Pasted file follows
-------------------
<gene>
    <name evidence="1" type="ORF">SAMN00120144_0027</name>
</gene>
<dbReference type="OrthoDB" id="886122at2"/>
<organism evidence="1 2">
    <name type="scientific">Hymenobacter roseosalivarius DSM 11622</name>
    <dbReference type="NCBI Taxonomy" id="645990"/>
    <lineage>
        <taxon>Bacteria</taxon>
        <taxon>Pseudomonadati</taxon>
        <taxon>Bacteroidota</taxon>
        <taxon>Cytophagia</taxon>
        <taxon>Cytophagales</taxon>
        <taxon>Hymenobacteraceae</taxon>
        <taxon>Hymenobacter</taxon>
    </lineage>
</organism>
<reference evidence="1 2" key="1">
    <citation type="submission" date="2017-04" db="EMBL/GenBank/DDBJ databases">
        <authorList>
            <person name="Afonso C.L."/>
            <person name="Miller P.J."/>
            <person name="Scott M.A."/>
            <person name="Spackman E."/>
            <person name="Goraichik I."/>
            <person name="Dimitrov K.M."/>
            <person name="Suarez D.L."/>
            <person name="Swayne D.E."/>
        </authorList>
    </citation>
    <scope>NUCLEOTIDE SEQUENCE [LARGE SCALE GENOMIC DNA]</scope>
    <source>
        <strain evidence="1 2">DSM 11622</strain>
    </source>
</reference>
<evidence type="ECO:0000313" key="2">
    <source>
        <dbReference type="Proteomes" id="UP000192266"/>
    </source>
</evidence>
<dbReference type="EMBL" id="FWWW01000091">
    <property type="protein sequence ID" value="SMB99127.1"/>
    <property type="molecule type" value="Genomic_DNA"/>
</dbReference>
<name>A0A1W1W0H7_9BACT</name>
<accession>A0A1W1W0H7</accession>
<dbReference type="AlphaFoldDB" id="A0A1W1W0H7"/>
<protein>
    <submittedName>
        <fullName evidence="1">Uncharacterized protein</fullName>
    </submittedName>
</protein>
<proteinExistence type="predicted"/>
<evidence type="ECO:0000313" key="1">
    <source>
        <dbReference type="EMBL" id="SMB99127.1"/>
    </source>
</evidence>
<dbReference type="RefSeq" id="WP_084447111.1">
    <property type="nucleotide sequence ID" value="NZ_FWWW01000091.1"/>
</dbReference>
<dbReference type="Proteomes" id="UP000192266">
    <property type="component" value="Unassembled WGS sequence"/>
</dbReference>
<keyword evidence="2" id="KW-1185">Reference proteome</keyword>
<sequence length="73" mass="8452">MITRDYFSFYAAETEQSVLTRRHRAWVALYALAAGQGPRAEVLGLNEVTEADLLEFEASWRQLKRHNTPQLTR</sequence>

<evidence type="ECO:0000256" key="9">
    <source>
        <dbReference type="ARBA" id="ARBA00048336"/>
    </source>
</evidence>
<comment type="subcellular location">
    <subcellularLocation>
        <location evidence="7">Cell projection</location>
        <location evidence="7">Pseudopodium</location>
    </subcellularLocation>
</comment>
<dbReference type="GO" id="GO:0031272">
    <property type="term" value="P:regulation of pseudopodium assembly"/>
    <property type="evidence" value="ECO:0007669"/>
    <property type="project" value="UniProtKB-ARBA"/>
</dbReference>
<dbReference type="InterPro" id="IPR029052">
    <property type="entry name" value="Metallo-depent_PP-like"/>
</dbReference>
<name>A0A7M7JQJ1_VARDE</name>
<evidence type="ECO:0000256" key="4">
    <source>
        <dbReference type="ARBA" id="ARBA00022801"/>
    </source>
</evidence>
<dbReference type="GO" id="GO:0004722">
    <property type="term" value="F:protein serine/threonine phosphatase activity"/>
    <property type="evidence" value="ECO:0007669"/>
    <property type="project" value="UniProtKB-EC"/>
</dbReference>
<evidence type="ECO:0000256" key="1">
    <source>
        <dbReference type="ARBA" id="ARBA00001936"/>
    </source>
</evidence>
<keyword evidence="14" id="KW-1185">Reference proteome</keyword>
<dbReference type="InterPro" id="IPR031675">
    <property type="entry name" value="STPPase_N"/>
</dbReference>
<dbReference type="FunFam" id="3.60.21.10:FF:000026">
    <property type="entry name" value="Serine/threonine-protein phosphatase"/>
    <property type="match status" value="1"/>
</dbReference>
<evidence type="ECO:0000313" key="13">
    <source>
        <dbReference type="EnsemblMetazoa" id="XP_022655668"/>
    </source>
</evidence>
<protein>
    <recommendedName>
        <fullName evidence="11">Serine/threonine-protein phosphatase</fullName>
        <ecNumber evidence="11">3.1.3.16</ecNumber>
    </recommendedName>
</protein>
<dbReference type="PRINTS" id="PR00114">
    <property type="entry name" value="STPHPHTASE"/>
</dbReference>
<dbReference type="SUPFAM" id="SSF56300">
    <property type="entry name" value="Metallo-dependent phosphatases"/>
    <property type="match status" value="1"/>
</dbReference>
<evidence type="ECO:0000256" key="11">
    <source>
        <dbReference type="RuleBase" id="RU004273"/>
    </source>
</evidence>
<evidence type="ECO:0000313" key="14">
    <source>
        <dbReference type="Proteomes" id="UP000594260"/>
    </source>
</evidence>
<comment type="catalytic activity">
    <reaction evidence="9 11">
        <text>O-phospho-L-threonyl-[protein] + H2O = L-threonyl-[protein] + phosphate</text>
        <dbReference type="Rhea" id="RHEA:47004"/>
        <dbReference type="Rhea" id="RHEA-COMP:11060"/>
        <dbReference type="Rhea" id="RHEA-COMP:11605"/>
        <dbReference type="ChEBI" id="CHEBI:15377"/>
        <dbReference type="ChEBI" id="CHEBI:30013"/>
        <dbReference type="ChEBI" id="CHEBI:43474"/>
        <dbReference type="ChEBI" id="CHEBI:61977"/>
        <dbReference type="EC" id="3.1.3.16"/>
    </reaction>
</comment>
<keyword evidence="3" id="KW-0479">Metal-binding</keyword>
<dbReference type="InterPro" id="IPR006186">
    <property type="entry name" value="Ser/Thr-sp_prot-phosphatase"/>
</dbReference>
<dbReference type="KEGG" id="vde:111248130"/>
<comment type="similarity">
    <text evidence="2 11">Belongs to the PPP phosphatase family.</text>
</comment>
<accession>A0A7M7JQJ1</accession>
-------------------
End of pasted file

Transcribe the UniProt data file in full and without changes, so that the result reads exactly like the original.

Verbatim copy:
<gene>
    <name evidence="1" type="ORF">SAMN00120144_0027</name>
</gene>
<dbReference type="OrthoDB" id="886122at2"/>
<organism evidence="1 2">
    <name type="scientific">Hymenobacter roseosalivarius DSM 11622</name>
    <dbReference type="NCBI Taxonomy" id="645990"/>
    <lineage>
        <taxon>Bacteria</taxon>
        <taxon>Pseudomonadati</taxon>
        <taxon>Bacteroidota</taxon>
        <taxon>Cytophagia</taxon>
        <taxon>Cytophagales</taxon>
        <taxon>Hymenobacteraceae</taxon>
        <taxon>Hymenobacter</taxon>
    </lineage>
</organism>
<reference evidence="1 2" key="1">
    <citation type="submission" date="2017-04" db="EMBL/GenBank/DDBJ databases">
        <authorList>
            <person name="Afonso C.L."/>
            <person name="Miller P.J."/>
            <person name="Scott M.A."/>
            <person name="Spackman E."/>
            <person name="Goraichik I."/>
            <person name="Dimitrov K.M."/>
            <person name="Suarez D.L."/>
            <person name="Swayne D.E."/>
        </authorList>
    </citation>
    <scope>NUCLEOTIDE SEQUENCE [LARGE SCALE GENOMIC DNA]</scope>
    <source>
        <strain evidence="1 2">DSM 11622</strain>
    </source>
</reference>
<evidence type="ECO:0000313" key="2">
    <source>
        <dbReference type="Proteomes" id="UP000192266"/>
    </source>
</evidence>
<dbReference type="EMBL" id="FWWW01000091">
    <property type="protein sequence ID" value="SMB99127.1"/>
    <property type="molecule type" value="Genomic_DNA"/>
</dbReference>
<name>A0A1W1W0H7_9BACT</name>
<accession>A0A1W1W0H7</accession>
<dbReference type="AlphaFoldDB" id="A0A1W1W0H7"/>
<protein>
    <submittedName>
        <fullName evidence="1">Uncharacterized protein</fullName>
    </submittedName>
</protein>
<proteinExistence type="predicted"/>
<evidence type="ECO:0000313" key="1">
    <source>
        <dbReference type="EMBL" id="SMB99127.1"/>
    </source>
</evidence>
<dbReference type="RefSeq" id="WP_084447111.1">
    <property type="nucleotide sequence ID" value="NZ_FWWW01000091.1"/>
</dbReference>
<dbReference type="Proteomes" id="UP000192266">
    <property type="component" value="Unassembled WGS sequence"/>
</dbReference>
<keyword evidence="2" id="KW-1185">Reference proteome</keyword>
<sequence length="73" mass="8452">MITRDYFSFYAAETEQSVLTRRHRAWVALYALAAGQGPRAEVLGLNEVTEADLLEFEASWRQLKRHNTPQLTR</sequence>

<evidence type="ECO:0000256" key="9">
    <source>
        <dbReference type="ARBA" id="ARBA00048336"/>
    </source>
</evidence>
<comment type="subcellular location">
    <subcellularLocation>
        <location evidence="7">Cell projection</location>
        <location evidence="7">Pseudopodium</location>
    </subcellularLocation>
</comment>
<dbReference type="GO" id="GO:0031272">
    <property type="term" value="P:regulation of pseudopodium assembly"/>
    <property type="evidence" value="ECO:0007669"/>
    <property type="project" value="UniProtKB-ARBA"/>
</dbReference>
<dbReference type="InterPro" id="IPR029052">
    <property type="entry name" value="Metallo-depent_PP-like"/>
</dbReference>
<name>A0A7M7JQJ1_VARDE</name>
<evidence type="ECO:0000256" key="4">
    <source>
        <dbReference type="ARBA" id="ARBA00022801"/>
    </source>
</evidence>
<dbReference type="GO" id="GO:0004722">
    <property type="term" value="F:protein serine/threonine phosphatase activity"/>
    <property type="evidence" value="ECO:0007669"/>
    <property type="project" value="UniProtKB-EC"/>
</dbReference>
<evidence type="ECO:0000256" key="1">
    <source>
        <dbReference type="ARBA" id="ARBA00001936"/>
    </source>
</evidence>
<keyword evidence="14" id="KW-1185">Reference proteome</keyword>
<dbReference type="InterPro" id="IPR031675">
    <property type="entry name" value="STPPase_N"/>
</dbReference>
<dbReference type="FunFam" id="3.60.21.10:FF:000026">
    <property type="entry name" value="Serine/threonine-protein phosphatase"/>
    <property type="match status" value="1"/>
</dbReference>
<evidence type="ECO:0000313" key="13">
    <source>
        <dbReference type="EnsemblMetazoa" id="XP_022655668"/>
    </source>
</evidence>
<protein>
    <recommendedName>
        <fullName evidence="11">Serine/threonine-protein phosphatase</fullName>
        <ecNumber evidence="11">3.1.3.16</ecNumber>
    </recommendedName>
</protein>
<dbReference type="PRINTS" id="PR00114">
    <property type="entry name" value="STPHPHTASE"/>
</dbReference>
<dbReference type="SUPFAM" id="SSF56300">
    <property type="entry name" value="Metallo-dependent phosphatases"/>
    <property type="match status" value="1"/>
</dbReference>
<evidence type="ECO:0000256" key="11">
    <source>
        <dbReference type="RuleBase" id="RU004273"/>
    </source>
</evidence>
<evidence type="ECO:0000313" key="14">
    <source>
        <dbReference type="Proteomes" id="UP000594260"/>
    </source>
</evidence>
<comment type="catalytic activity">
    <reaction evidence="9 11">
        <text>O-phospho-L-threonyl-[protein] + H2O = L-threonyl-[protein] + phosphate</text>
        <dbReference type="Rhea" id="RHEA:47004"/>
        <dbReference type="Rhea" id="RHEA-COMP:11060"/>
        <dbReference type="Rhea" id="RHEA-COMP:11605"/>
        <dbReference type="ChEBI" id="CHEBI:15377"/>
        <dbReference type="ChEBI" id="CHEBI:30013"/>
        <dbReference type="ChEBI" id="CHEBI:43474"/>
        <dbReference type="ChEBI" id="CHEBI:61977"/>
        <dbReference type="EC" id="3.1.3.16"/>
    </reaction>
</comment>
<keyword evidence="3" id="KW-0479">Metal-binding</keyword>
<dbReference type="InterPro" id="IPR006186">
    <property type="entry name" value="Ser/Thr-sp_prot-phosphatase"/>
</dbReference>
<dbReference type="KEGG" id="vde:111248130"/>
<comment type="similarity">
    <text evidence="2 11">Belongs to the PPP phosphatase family.</text>
</comment>
<accession>A0A7M7JQJ1</accession>